Kitchen Renovation

Remember I said these blog updates would be random?  Well, nothing like silence after nine months and then the first house related post in four years.  I want to share some details about our kitchen renovation experience because, during our process, I was constantly looking for real-world examples and I found other writers’ blog posts  and photographs to be useful.  So here goes mine.

Our house was built as one of several in an area of military homes in circa 1955.  I always say circa because there are no records for the house at the land titles office until 1968, when the entire parcel of land that was owned by the military was broken up and sold as individual lots.  In aerial photos of Hillcrest (my neighbourhood) our house is present as of 1959.  When we started renovating and pulled down some walls, we found a a 1949 German Pfennig (coin) tucked in the ceiling. I usually split the difference between those two dates to come up with the approximate age of the house.

We knew that renovating the kitchen would be the most expensive and most time consuming, so we left this to the end of our renovations.  There will always be little things to do (is it possible for that not to be true as a home owner?) such as better trim, a new garage door, shelves just outside the kitchen area, painting the exterior, improving the garden, extending the deck, etc., but the kitchen was the last BIG item.

Here is what it looked like the day we got possession in 2009.kitchen1kitchen2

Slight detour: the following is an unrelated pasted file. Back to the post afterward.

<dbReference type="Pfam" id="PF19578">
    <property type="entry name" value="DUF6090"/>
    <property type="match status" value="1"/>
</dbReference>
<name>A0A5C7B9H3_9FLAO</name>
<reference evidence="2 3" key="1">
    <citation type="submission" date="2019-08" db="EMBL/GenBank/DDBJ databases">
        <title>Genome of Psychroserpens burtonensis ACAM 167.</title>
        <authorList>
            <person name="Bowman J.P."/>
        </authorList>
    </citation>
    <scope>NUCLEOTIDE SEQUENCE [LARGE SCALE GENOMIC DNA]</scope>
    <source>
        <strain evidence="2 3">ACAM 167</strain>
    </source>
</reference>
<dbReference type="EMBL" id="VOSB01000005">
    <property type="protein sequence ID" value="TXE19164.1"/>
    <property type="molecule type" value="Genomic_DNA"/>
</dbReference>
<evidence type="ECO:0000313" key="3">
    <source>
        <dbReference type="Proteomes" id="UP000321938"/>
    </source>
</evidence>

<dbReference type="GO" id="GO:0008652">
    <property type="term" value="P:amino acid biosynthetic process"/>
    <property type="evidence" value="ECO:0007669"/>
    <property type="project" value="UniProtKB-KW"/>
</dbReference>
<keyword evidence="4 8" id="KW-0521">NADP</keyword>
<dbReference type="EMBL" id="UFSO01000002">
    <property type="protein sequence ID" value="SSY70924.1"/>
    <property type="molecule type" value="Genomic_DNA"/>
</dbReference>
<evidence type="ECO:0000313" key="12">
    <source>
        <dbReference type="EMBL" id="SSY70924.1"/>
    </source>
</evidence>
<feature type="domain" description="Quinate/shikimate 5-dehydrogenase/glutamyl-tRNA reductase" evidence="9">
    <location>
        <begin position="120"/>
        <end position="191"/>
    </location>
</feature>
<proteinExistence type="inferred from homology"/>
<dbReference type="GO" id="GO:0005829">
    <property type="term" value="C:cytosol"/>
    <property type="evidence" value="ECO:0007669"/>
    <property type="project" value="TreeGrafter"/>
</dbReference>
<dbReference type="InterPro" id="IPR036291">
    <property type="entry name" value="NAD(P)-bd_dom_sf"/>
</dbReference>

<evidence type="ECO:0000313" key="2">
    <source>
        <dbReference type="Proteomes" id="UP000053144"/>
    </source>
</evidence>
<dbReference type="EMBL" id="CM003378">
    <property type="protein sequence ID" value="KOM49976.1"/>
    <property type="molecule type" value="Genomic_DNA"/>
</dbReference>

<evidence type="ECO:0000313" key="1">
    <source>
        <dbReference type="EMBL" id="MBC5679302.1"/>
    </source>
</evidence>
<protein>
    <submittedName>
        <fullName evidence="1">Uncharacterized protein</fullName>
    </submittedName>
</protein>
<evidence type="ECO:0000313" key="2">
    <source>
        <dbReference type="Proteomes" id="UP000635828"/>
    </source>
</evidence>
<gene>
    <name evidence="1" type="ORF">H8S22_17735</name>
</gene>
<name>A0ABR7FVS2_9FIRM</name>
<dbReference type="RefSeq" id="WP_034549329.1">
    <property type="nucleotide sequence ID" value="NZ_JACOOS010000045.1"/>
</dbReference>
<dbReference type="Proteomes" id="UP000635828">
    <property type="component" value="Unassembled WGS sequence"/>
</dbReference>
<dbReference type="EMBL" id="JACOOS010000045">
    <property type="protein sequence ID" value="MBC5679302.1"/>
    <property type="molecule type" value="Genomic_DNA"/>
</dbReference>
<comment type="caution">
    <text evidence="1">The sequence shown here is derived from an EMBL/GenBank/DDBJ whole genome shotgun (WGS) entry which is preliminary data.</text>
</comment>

Almost immediately we took out the cupboards hanging between the kitchen and the dining room and very soon after we took the entire wall down on the left side of that first photo.kitchen3.jpg

 We also replaced or refinished the wood floors on the entire main level.  Then we cleaned up the mess, painted over the yellow, and left the kitchen alone for five years.


In July 2014 we hired two local woodworkers/carpenters to replace the island and the floor to ceiling cupboards (the apron is hanging on those cupboards in the above photo).  When we tore the old cupboards out, we also took time to improve the insulation of the outside wall.

Ben and a contractor created a concrete counter for the island and we somehow convinced a few friends that it would be fun to move the insanely heavy block of  weirdly shaped concrete from outside (where it was poured and cured) inside and gently into place.  I think we are all still friends but this was not a small task.  The icing on the cake was a beautiful piece of maple installed as a bar top.

In the spring of 2015 (yes, we ceased work once the winter set in) we started working on the area to the right of the fridge, including adding a new window above the sink and replacing the window that was already in the kitchen.  As you can see, we also replaced the fridge and dishwasher.  We decide to remove – and not to replace – the upper cupboards.  We felt we had enough storage between the island and the open cupboards that face the sink.  Plus we have a pantry area downstairs.
We spent a chunk of money on a sweet Kohler cast iron sink and decided to mount it under the counter primarily because I didn’t want to have an area where dirt could accumulate around the sink edge.  I liked the idea of sweeping crumbs, etc straight from the counter into the sink.  It means that the attractiveness of the sink is kinda hidden but…. oh well.  I am a practical girl at heart even though I do like pretty things.  The lower cupboards are Ikea RINGHULT, the faucet is also from Ikea and, to my delight, we used hardware from a similar-era Whitehorse home in order to keep a bit of the retro feel I wanted.
Ben cast the second counter in the fall of 2015 (including a nice drain board detail) and we once again had help from friends to pour, grind, polish, move and install it.